Brief and to the point, knife laws in Rhode Island are chiefly concerned with preventing the concealed carry of any knife or bladed implement, with the exception of a plain pocketknife whose blade measures 3” long or less. Other than this sole exception, knife owners should assume that any knife is illegal for concealed carry, and equally legal for open carry, in the Ocean State.
There are very few limitations on knife ownership in Rhode Island, though metal knuckles are illegal to own and therefore, by extension, World War I trench knives are also illegal to own. “Kung fu weapons” are also illegal to own. The law does not clarify if this includes throwing stars.
Rhode Island makes no effort to enforce a preemption rule, so local municipalities are free to add additional restrictions to knife ownership or carrying. However, since there are few large municipal governments in Rhode Island, the number of different law codes in force remains low by default.
Legality of Knife Possession
All kinds of knives are legal to possess, buy, sell, manufacture, give away, or receive in Rhode Island, with the sole exception of those featuring metal finger rings, which would qualify as illegal metal knuckles (brass knuckles). It is illegal to carry or possess, though only with the intent to unlawfully use them against another person, sword-canes, Bowie knives, daggers, dirks, stilettos, and similar implements that are capable of inflicting stabs or cuts on other individuals. In effect, all knives are illegal if owned or carried for the purpose of harming somebody, but legal if owned or carried for a different purpose.
Kung fu weapons are banned from ownership as well as carrying, except for a certified martial arts trainer who uses them as part of their training. What weapons are included in this category are not specified, but it is a reasonable interpretation to think that throwing stars, shuriken, and so on are forbidden under Rhode Island statutory law.
Open carry of any legal knife is allowed within Rhode Island’s boundaries. Of course, it is illegal to carry any kind of knife or blade onto school grounds, into a school, in a courthouse or prison, or in government buildings posted as off-limits to knives or weapons.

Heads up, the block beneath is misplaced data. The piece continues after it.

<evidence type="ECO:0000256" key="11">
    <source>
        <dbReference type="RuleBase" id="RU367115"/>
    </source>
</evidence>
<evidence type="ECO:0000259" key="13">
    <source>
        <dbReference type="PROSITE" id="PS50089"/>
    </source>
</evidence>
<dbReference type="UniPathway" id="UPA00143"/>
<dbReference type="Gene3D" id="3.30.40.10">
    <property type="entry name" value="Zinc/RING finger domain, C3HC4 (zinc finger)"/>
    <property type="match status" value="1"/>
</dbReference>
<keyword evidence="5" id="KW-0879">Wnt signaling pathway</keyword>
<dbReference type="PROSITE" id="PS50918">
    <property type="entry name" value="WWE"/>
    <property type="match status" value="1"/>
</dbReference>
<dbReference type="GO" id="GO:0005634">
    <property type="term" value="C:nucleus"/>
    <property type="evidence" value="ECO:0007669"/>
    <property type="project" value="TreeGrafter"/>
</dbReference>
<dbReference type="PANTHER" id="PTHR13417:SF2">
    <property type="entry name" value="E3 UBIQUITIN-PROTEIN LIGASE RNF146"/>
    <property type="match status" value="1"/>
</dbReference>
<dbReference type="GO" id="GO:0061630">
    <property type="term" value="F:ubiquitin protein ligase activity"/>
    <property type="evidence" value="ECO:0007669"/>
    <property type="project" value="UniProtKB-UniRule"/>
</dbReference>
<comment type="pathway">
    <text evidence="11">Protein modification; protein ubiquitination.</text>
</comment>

Knife Length Limit
The state of Rhode Island legislates no blade length limit for mere possession or open carrying of a knife. However, there is a 3” blade length limit for concealed carrying.
Concealed Carry of Knives
Section § 11-47-42 of the Rhode Island statutes forbids practically all knives except small, ordinary, folding pocket knives from being carried concealed. Metal knuckles are illegal to own or conceal, which bans trench knives and other knives with metal finger rings. Daggers, stilettos, dirks, Bowie knives, and sword-canes are illegal to carry concealed also. Finally, any knife not included in the categories above cannot be used for concealed carry if it has a blade longer than 3”.
For all practical purposes, this bans concealing any knife about the person with the exception of a regular folding pocket knife with a blade 3” long or shorter. Violation of this law results in penalties of up to a $1,000 fine, and/or 1 year in prison. Violating knives are confiscated automatically and not returned.
Other Knife Law Considerations in Rhode Island
In subsection § 11-47-42 (b), the law further stipulates that it is illegal to sell or give a Bowie knife, dagger, dirk, razor, stiletto, sword-cane, or any knife with a blade exceeding 3” to a minor under 18 years of age. The exception to this rule is if the minor’s parent or guardian provides a written document authorizing a person to sell or give one of these blades to the minor.
Some localities in Rhode Island have created their own knife laws also. These include North and South Kingstown; the first municipality outlaws knives during picketing or demonstrations, while the second bans knives longer than 3” from public parks. Overall, however, Rhode Island allows open knife carry and prohibits most concealed knife carry, making the legal situation of knives usefully clear.
Resources and Further Reading